Tutorial :Python recursion and return statements



Question:

I'm fairly new to Python and recursive functions as a whole, so pardon my ignorance.

I am trying to implement a binary search tree in Python and have the following insert method (taken out of a class):

def insert(self, key, root=None):      '''Inserts a node in the tree'''      if root == None:          root = self.root      if root.key == None:          self._update(root, key)          return 0      else:          tmp = root          if key > tmp.key: # we work with the right subtree              self.insert(key, root=tmp.right)          elif key < tmp.key: # we work with the left subtree              self.insert(key, root=tmp.left)          else: # key already exists              return 0  

I'm not sure if this is legible, but it traverses the tree until it gets to a None value and updates the node with the key to insert.

Now, the method works nicely and correctly creates a BST from scratch. But there's a problem with the return statements, as it only returns 0 if there is no recursion performed.

>>> bst.insert(10)  0  >>> bst.insert(15)  >>> bst.root.right.key  15  >>>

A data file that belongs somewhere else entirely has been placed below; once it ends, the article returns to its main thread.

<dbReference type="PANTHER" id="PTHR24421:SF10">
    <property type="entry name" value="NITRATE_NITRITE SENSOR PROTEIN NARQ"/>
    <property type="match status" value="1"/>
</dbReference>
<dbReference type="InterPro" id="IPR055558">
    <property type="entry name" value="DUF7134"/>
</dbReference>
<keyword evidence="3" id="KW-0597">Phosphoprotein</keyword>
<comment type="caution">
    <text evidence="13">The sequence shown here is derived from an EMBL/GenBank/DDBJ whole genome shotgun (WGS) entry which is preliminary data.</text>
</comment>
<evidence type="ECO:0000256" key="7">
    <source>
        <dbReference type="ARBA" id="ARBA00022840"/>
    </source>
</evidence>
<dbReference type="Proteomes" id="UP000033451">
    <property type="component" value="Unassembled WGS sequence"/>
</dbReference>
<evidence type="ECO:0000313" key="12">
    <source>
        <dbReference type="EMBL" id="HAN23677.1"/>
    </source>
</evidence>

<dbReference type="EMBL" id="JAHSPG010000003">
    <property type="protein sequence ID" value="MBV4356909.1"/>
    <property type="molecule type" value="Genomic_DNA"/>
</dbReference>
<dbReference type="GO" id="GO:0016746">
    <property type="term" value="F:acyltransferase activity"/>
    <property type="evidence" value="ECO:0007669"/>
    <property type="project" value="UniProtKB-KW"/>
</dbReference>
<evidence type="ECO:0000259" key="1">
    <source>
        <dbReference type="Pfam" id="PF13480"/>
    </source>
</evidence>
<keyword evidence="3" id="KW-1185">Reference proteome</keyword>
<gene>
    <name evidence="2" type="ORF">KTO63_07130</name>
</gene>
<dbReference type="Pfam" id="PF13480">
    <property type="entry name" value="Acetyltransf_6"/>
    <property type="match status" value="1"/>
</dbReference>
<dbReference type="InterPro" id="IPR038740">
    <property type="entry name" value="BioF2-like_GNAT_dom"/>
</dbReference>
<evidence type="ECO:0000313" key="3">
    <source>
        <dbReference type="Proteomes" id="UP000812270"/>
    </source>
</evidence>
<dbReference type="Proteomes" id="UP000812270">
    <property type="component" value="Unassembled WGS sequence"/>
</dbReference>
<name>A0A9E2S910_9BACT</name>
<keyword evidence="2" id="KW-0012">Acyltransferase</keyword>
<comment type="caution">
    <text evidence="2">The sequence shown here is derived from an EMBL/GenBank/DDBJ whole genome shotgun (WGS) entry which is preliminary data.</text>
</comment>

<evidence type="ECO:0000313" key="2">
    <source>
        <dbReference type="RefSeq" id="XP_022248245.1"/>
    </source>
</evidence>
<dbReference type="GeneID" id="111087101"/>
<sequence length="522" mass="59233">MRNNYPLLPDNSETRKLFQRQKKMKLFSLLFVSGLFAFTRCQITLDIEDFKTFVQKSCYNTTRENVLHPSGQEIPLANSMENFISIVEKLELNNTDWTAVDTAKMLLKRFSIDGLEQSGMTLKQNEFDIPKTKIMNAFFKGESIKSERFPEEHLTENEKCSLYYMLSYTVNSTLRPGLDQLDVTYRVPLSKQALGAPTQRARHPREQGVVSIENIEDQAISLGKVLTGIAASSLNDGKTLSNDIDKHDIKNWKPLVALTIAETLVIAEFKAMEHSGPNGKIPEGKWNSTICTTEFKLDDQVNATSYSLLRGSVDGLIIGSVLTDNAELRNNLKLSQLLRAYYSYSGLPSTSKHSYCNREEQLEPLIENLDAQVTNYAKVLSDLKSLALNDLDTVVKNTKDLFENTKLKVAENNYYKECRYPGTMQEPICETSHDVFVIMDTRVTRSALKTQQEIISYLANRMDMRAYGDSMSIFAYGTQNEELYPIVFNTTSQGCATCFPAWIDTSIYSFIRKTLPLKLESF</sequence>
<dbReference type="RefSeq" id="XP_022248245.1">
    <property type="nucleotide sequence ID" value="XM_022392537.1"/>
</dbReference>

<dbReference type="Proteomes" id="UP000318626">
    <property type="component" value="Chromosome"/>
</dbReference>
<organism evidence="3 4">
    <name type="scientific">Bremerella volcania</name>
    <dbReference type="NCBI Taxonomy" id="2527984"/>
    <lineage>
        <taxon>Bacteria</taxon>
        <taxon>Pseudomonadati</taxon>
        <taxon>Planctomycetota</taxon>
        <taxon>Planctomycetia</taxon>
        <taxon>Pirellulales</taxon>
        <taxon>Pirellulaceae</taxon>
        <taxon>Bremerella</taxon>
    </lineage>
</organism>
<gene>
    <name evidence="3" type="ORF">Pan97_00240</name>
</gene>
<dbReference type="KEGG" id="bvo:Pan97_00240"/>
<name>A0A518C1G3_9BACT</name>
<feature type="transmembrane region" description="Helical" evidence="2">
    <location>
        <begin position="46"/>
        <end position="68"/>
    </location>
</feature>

"Inserting" the root key again returns 0 (from line 15) the way it should.

>>> bst.insert(10)  0  

I can't figure out why this happens. If I put a print statement in line 6, it executes correctly, yet it just won't return anything past the first insertion. Why is this? (I'm pretty sure I'm missing some basic information regarding Python and recursion)

Thanks for your help,

Ivan

P.S.: I've read that recursion is not the best way to implement a BST, so I'll look into other solutions, but I'd like to know the answer to this before moving on.


Solution:1

On your recursive lines, you do not return anything. If you want it to return 0, you should replace them with lines like:

return self.insert(key, root=tmp.left)  

instead of just

self.insert(key, root=tmp.left)  


Solution:2

You are inside a function and want to return a value, what do you do? You write

def function():      return value  

In your case you want to return the value returned by a function call, so you have to do.

def function():      return another_function()  

However you do

def function():      another_function()  

Why do you think that should work? Of course you use recursion but in such a case you should remember the Zen of Python which simply says:

Special cases aren't special enough to break the rules.


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